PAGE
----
From the Olympics

Chocolate
It is indeed possible to have too much of a good thing. We refer to chocolate. You can actually have too much of it. For example, eating 16 kinds in three hours (in lieu of breakfast) turns out to be a mistake.
 
Tracy Barnes
Biathletes often collapse in the snow after they cross the finish line. They lie there for a bit trying to get air into their ragged lungs, and sometimes someone covers them with a blanket.
 
Katie Couric
Despite all the things to do in Turin, there are people who choose to hang around the set of the "Today" show in the Piazza San Carlo, watching Katie Couric mispronounce "gnocchi" and Al Roker deliver the weather for southwest Texas.
 
Johnny Weir
Figure skater Johnny Weir has been out shopping every day, shopping so much that the Louis Vuitton store here, which he affectionately calls "Louie" and which he's visited six or seven times in two weeks, paid for his cab recently when he was leaving.
 
Tanith Belbin
At the nexus of femininity and artifice lies figure skating, with its perfect sparkling creatures fluttering above the ice like hummingbirds.
 
Letter From Italy
The actual Olympics, according to people who've been to a lot of them in the past, don't have the buzz of some past Games. But no matter -- for sexy insouciance these Games get the gold.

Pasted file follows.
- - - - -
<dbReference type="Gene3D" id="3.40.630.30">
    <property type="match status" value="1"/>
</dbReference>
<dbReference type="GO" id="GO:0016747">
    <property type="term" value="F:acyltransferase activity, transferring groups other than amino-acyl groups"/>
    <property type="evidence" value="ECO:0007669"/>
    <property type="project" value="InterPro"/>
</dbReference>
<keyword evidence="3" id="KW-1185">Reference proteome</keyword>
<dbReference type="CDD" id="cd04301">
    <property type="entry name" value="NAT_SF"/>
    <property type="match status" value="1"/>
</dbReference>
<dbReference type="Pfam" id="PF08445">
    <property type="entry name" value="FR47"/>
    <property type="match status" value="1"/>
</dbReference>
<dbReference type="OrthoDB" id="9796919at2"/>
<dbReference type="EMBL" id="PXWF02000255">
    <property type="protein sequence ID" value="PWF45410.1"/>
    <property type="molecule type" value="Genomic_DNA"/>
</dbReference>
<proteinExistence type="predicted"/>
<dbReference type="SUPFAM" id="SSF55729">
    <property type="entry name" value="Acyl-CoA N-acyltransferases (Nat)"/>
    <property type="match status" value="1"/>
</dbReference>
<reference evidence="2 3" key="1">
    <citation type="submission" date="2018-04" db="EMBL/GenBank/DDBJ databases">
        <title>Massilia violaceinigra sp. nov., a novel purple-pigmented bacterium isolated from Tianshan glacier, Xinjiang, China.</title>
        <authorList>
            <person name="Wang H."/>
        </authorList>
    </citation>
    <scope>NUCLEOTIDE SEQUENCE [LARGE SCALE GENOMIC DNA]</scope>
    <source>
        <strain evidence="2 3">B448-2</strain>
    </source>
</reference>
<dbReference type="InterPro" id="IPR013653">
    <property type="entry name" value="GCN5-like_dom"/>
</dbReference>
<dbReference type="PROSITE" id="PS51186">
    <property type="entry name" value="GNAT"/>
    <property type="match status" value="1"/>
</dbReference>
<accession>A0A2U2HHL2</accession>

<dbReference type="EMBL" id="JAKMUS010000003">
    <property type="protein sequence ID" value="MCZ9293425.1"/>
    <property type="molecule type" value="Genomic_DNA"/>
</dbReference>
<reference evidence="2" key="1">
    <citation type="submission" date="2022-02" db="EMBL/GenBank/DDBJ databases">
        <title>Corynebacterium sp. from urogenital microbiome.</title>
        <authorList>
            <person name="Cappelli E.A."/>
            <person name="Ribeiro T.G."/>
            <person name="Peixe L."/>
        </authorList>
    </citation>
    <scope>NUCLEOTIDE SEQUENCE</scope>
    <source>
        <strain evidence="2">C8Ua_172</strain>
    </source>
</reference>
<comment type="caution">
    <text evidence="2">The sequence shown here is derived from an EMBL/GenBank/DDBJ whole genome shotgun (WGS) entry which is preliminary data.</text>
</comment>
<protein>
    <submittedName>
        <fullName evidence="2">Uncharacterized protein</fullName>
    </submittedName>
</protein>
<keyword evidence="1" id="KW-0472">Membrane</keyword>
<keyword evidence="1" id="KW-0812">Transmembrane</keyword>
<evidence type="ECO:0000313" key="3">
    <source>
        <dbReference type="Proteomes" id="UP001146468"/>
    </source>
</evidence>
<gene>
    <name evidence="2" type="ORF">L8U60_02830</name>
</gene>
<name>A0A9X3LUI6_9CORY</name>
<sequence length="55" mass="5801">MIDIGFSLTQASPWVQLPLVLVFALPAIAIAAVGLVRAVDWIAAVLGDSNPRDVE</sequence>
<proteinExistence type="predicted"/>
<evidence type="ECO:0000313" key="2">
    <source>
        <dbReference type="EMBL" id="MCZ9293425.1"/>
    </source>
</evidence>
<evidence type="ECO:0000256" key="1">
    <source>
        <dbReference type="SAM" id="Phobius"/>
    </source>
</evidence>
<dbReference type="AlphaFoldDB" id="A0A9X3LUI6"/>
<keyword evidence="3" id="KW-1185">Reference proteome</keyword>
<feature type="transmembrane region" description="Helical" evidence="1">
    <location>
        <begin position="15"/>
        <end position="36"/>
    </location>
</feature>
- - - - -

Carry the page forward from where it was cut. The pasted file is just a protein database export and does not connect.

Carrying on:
Retrosi
The smooth veneer on the ice at the bobsledding, luge and skeleton tracks can quickly cause damage to the human body if a crash occurs.
 
Shaun White
Where would we be without the Olympic party scene? No doubt we'd be resting up for the endless bus rides that define the Olympic experience. Snowboarder Shuan White and presidential daughter Barbara Bush showed up at Club Bud.
 
Dick Button
In addition to being the patriarch of figure skating analysts and a two-time gold medalist from more than half a century ago, Dick Button, 76, may be the coolest guy here at the Winter Olympics.
 
Mr. and Mrs. Front Porch USA, we are sad to report that the Olympics are not solely about achieving world peace through luge. It looks that way on television, but close up, it appears to be mainly about long bus rides, burgers and bags of money.
 

© 2006 Washingtonpost.Newsweek Interactive